Reality Check: Which Early 2017 Forbes Anticipated Trends Were a Must, and Which Ones Were a Bust
The 2017 Housing Market Was Nothing if Not Fickle
Trying to accurately predict what the housing market is going to do over the span of 12 months is something that experts have attempted to do for years, but the reality rarely meets the expectations or the predictions. Despite the fluidity of the market, at the start of every year, Forbes issues its most anticipated trends – and this year was no different.
So, how on-target were Forbes‘ predictions? Here are the 2017 trends that proved to be spot on and the ones that were a bust.
#1: Prices Will Rise, But Slowly
This prediction has largely come true, with the median home price rising every month of 2017 until it hit its peak in June at $275,000. This marked a 10% increase in price over the same time last year. In September and October, the median home price dropped by $1,000 so that trend may be coming to a close as the year finishes out.
#2: Affordability Will Decline
This is another prediction that rings true through most of 2017. The Composite Housing Affordability Index saw a steady drop in affordability through the mid-point of October, but then the affordability index indicated a slight increase by the end of the month. The remainder of the year will prove whether that increase was just a blip on the radar or if the trend is reversing itself.
#3: Mortgage Rates Will Be Volatile
This prediction turned out to be true. After the election of Donald Trump, the market experienced an interest rate above 4% for the first time in two years. And, every month since he took office, the rates have been up and down, despite being in a decline when looked at as a whole. The rates hit their lowest of the year in September, at 3.78% for a 30-year fixed loan and since then, the rates have slowly but steadily been on an upward trajectory.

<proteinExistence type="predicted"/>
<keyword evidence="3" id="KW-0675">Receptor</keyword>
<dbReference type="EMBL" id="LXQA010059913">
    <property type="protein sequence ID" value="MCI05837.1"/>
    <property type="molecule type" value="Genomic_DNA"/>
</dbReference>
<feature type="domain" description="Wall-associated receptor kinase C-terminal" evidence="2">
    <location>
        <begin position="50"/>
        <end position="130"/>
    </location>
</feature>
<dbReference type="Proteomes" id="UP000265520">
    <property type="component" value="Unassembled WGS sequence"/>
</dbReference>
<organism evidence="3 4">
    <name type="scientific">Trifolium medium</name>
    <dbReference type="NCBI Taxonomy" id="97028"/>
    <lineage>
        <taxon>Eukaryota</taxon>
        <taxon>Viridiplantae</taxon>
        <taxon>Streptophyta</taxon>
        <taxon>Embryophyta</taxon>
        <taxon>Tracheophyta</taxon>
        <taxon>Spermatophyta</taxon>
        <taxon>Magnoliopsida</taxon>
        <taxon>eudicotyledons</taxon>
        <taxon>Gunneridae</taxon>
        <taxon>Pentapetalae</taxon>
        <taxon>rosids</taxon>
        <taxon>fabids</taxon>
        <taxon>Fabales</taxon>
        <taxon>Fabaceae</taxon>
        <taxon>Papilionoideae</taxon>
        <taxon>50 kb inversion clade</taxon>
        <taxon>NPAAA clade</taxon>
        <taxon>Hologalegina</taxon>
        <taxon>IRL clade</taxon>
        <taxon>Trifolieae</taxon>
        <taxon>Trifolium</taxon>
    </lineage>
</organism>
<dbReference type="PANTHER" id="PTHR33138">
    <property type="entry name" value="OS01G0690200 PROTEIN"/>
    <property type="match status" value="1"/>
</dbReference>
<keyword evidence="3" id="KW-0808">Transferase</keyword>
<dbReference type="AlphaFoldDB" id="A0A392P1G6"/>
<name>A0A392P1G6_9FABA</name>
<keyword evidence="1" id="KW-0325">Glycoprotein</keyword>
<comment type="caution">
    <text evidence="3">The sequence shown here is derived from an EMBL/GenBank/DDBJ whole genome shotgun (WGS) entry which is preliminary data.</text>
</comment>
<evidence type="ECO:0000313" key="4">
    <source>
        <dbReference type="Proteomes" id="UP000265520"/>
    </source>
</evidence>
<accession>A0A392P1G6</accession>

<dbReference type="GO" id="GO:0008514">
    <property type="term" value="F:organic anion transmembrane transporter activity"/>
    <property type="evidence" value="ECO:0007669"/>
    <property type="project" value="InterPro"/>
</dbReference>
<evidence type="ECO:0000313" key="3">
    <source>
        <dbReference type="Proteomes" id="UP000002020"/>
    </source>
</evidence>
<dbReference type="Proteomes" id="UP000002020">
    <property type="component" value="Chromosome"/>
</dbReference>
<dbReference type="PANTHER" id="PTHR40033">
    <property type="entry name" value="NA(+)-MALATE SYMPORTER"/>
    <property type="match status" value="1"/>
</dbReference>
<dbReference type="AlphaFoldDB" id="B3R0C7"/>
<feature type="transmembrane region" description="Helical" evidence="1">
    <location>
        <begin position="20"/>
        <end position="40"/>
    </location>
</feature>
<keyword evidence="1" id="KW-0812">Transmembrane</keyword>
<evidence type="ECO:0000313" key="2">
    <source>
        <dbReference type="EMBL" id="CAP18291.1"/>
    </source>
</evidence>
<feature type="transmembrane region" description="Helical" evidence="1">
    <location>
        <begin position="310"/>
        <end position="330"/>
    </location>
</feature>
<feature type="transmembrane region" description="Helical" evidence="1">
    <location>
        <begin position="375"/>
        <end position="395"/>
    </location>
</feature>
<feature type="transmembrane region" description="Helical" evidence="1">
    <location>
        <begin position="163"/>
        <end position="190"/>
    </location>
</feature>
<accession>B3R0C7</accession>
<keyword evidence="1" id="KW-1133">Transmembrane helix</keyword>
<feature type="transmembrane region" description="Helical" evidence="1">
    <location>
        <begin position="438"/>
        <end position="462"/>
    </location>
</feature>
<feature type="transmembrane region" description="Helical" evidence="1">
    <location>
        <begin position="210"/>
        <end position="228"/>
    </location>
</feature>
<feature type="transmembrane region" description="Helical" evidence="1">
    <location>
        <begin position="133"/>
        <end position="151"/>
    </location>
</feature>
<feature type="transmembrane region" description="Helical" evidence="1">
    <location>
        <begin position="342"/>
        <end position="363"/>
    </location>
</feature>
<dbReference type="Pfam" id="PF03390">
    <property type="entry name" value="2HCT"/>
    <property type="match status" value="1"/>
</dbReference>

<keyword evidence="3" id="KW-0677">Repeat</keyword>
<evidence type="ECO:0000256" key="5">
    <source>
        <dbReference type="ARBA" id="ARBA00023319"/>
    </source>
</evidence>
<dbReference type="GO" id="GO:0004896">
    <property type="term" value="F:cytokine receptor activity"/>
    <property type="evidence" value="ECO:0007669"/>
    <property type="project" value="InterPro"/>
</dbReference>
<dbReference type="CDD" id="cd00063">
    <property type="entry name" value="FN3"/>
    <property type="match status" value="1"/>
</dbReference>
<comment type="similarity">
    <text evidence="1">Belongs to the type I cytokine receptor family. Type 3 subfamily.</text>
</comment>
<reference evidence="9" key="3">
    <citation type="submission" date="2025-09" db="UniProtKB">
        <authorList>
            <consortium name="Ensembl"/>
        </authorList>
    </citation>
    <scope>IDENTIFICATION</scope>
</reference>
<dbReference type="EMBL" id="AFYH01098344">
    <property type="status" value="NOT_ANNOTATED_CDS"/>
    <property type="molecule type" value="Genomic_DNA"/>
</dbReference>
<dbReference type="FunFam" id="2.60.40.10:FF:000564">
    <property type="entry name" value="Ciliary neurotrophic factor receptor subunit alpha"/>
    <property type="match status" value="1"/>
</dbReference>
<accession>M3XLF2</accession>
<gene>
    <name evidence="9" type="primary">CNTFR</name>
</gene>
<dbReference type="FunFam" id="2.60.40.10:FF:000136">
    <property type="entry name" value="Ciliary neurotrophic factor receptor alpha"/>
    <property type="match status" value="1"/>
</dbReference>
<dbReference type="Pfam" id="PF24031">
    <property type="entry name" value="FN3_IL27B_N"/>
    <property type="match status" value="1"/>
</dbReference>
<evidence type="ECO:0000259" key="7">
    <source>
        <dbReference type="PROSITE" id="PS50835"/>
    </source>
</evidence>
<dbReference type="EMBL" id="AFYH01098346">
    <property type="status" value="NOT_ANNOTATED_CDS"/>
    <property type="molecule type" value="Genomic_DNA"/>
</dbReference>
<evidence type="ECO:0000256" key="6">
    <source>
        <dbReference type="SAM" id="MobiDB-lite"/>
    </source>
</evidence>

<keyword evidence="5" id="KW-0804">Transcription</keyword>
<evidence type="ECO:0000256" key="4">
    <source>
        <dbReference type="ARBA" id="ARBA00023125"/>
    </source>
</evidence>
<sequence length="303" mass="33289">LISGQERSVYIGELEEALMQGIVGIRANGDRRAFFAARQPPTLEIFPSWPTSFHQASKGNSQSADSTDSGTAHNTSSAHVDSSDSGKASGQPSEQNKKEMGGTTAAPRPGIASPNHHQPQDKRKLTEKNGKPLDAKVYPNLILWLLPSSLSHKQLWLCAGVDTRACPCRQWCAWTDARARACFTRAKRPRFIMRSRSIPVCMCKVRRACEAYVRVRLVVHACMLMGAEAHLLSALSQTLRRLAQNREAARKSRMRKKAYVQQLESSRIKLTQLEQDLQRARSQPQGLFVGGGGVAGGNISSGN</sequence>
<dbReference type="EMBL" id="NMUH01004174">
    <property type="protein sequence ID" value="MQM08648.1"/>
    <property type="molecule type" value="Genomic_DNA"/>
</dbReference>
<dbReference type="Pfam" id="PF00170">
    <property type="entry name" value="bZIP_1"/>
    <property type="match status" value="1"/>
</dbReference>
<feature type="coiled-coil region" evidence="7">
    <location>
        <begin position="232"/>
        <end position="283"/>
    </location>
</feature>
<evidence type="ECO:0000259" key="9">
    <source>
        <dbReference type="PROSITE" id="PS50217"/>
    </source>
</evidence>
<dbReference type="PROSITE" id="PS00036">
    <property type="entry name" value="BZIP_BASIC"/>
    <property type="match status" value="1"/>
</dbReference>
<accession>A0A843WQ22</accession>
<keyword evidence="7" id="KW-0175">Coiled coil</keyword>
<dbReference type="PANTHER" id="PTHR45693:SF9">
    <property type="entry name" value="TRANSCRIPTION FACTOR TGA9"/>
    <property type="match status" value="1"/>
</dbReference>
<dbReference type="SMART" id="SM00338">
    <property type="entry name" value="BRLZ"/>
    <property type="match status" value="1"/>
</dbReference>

#4: Credit Availability Will Improve
The Mortgage Credit Availability Index has been on a steady rise since January 2017 with just a few downward hiccups along the way. This is something that Forbes was able to successfully predict. In August, the MCAI hit 180.2, a 0.7% increase from July, resulting in more lenient lending requirements for borrowers with less than perfect credit.
#5: Supply Will Increase, But Not by a Lot
Thus far is 2017, this prediction has been a bit of a miss, in part due to the fact that hurricanes ravaged a significant portion of the south. In fact, in the second quarter, the unsold inventory accounted for just 1.9% of all households in the country, which is the lowest second quarter reading in the last 30 years.
Finally, in September, the supply finally started to increase after three straight months of decline. How the housing supply will finish out the year is currently anyone’s guess.
#6: More Millennials Will Become Homeowners and Renters
This prediction is a bit of a no-brainer as millennials are fast becoming one of the leading population groups fueling the housing market. But between the two housing options, more millennials are sticking with renting than buying, and likely for a few specific reasons:
- Real estate is expensive in close proximity to employment centers
- Starter homes are being scooped up by older generations
- Overall slowing of available American jobs since the start of the year
- Greater convenience and flexibility and fewer responsibilities
#7: Buyer Competition Will Be Fierce
This prediction is based on the slow increase in housing stock because when there’s less to pick from, buyers are of course going to be more competitive. But, buyers weren’t exactly breaking down the doors in the first part of the year.
The numbers of sales were slightly up, but investors made up a percentage of the data. However, as investors starting bowing out around the middle of the year, things finally started opening up for first-time buyers. With the end of the year upon us, sellers will be more motivated to sell, making it an ideal breeding ground for buyers looking for a deal.
#8: Political Uncertainty Will Be Followed by Policy Uncertainty
Any time a new president is elected it can cause a ripple effect through the housing market and this year was no different. The 2017 administration however, caused much more of a turmoil due to numerous factors, including uncertain policy-making processes, stalemates in party decision-making, perceived inexperienced leadership of HUD, a lack of distinct housing policy in campaign stumping, and a real estate developers’ view of the residential real estate market.
Because of this, real estate experts had no real idea what the 2017 presidency had in mind for the housing market’s stimulation, consolidation or legislation.
From a purely subjective point of view, we’d have to say that Forbes hit this prediction out of the park.